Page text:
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Photographing Indoor Christmas Lights

Getting great indoor Christmas light photographs is simply learning how to balance your flash with ambient light. I have heard many people say that once they turned off the flash, their Christmas light photos came out much nicer and they are correct. Metering only on ambient light will greatly improve the photo however, what if you want to capture the unlit ornaments on the tree as well or what if you have a person in front of the tree? Now you need some extra lighting. You can turn on the room lights or you can turn on your flash. But if you use flash, you must know how to control it.

Step 1
Now let's take some really great Christmas Tree photos using flash. Here we have a lovely Christmas photo of Carole. What do you think?

Yea, not my best work huh? Oh wait, I found the problem. My camera was set to AUTO. That's my first big mistake. The camera just fired off my flash at full intensity without any consideration for ambient light.

Lets set the camera to (P)rogram mode and try again.

Photo #1
Camera mode: AUTO
Shutter: 1/60s
Aperture: f4.0
Flash EV: 0
ISO: 200












Step 2
In program mode I am able to set the flash mode. Here I decided to turn the flash off completely but in program mode the camera is still selecting the shutter speed and aperture automatically. The bright lights on the tree confused the light meter in the camera and made the image too dark.

Photo #2
Camera mode: Program
Shutter: 1/8s
Aperture: f3.5
Flash: off
ISO: 200























Step 3
But if you read my metering tutorial you will learn that you can use spot metering to choose a specific point in the photo to meter on. I decided to spot meter right on Carole so she will be exposed properly. But what happened now? Carole is exposed properly but the tree lights are way over exposed. We need to find a way to expose the tree lights properly and get some light on Carole. We can try turning on the room lights but sometimes this isn't practical. So we need to find a way to use flash. Let's turn it on again and adjust some of the flash's advanced settings.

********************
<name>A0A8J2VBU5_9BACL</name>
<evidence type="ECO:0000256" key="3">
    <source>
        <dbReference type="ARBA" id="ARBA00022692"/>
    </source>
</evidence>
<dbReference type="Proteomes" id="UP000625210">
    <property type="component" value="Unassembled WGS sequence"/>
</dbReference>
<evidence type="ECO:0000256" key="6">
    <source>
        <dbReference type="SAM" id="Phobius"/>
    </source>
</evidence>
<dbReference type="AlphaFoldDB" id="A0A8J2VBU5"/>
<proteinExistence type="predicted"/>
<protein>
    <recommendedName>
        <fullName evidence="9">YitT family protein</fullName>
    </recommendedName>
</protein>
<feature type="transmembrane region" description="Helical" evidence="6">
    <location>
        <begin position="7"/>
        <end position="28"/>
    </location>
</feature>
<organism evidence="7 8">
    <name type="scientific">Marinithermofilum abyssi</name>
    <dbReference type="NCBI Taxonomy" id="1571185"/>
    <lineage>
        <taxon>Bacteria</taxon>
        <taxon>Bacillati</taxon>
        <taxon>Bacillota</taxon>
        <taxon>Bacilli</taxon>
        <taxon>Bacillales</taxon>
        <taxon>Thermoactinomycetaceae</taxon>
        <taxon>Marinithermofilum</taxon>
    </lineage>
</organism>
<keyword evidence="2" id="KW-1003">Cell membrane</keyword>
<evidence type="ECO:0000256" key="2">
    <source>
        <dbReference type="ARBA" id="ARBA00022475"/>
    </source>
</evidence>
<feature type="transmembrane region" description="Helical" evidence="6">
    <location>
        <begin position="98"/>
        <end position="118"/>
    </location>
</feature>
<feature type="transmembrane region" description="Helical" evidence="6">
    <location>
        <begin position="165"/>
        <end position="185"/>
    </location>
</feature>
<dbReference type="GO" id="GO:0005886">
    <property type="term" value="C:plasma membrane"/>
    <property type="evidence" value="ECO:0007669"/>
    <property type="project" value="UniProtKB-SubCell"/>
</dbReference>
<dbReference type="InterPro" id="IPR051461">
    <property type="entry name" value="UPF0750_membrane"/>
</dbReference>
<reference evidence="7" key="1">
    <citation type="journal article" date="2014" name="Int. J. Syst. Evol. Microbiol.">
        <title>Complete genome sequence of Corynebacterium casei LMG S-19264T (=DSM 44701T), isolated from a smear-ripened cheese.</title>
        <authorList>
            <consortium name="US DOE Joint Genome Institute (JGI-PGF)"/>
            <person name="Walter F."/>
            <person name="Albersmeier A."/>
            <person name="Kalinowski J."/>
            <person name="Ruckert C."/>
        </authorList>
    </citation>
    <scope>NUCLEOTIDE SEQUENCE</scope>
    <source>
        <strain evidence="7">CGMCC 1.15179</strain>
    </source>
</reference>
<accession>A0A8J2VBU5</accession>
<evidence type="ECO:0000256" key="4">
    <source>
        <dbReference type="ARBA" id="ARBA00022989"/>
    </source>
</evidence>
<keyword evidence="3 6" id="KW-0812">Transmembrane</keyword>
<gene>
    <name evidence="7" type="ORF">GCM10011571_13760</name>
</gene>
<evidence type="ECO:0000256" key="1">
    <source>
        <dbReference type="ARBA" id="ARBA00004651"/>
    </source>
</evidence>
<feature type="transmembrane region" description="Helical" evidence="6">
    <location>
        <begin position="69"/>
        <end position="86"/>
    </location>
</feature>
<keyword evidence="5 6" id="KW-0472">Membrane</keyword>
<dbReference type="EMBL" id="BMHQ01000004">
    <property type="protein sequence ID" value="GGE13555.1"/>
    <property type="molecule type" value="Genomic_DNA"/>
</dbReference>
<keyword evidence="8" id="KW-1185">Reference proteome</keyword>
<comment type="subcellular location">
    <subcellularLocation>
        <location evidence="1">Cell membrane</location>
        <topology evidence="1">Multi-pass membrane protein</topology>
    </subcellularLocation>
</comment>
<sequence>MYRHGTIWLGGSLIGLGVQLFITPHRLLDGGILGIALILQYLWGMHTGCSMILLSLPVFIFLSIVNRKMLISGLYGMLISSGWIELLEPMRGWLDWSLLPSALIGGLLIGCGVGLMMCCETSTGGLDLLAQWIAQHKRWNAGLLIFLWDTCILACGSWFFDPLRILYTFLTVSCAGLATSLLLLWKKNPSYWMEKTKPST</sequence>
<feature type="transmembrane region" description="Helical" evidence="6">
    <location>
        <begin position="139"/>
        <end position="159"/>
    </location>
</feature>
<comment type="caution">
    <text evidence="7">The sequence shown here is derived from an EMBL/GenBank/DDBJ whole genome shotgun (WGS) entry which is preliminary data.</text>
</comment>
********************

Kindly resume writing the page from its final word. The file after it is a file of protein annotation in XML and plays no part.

Photo #3
Camera mode: Program
Shutter: 1.3s
Aperture: f4.0
Flash: off
ISO: 200
Meter: Spot















Step 4
If you check your camera's flash settings you will find a setting for flash compensation. Flash compensation is a way to control the intensity of the flash. You can make your flash 'dimmer'. Actually what you are doing is reducing your flash's pulse width which simply means that your flash is turned on for a shorter amount of time. Read the slow-sync-flash tutorial for more information on how the flash pulse works. By turning down the flash compensation you'll find that the flash is not quite over-powering as in the first image.

Photo #4
Camera mode: Manual
Shutter: 1/8s
Aperture: f3.5
Flash EV: -2
ISO: 200





















Step 5
Our Christmas photo is getting better but it still isn't quite there yet. Now that we turned flash down it is dark. We need to bring up the ambient light exposure. We want the camera to expose the ambient light from the Christmas tree separate from the flash exposure. We need to use slow-sync mode to do this. The best way to use slow-sync flash is to place the camera in full (M)anual mode. But if we are in full manual, what settings should we use? That's easy. Remember the photo we took back in step 2 but it came out dark? Start with those settings. Take a photo in Program mode without the flash and record the shutter speed and aperture used. Place the camera in full manual mode and dial in those settings. Turn on flash and reduce the flash-compensation setting. If the lights on the tree are too bright or too dim, adjust the shutter speed up or down to adjust the exposure of the tree. If your subject is too light or too dark, adjust the flash compensation to adjust the exposure of the person in the shot.

Photo #5
Camera mode: Manual
Shutter: 1/4s
Aperture: f3.5
Flash EV: -1.3
On-Camera Flash
ISO: 200








Step 6
Using a bounce flash will help eliminate the ugly shadow around your subject. Zooming in a little tighter helps eliminate clutter in the photo.

Photo #6
Camera mode: Manual
Shutter: 1/2.5s
Aperture: f4.5
Flash EV: -1.3
Hot-shoe mount bounce flash
ISO: 200

























Step 7
Use diffused lighting for an even better light.



Photo #7
Camera mode: Manual
Shutter: 1/2.5s
Aperture: f4.5
Flash EV: -1.3
External umbrella flash
ISO: 200

Go, have fun. Take some great Christmas tree photos this year.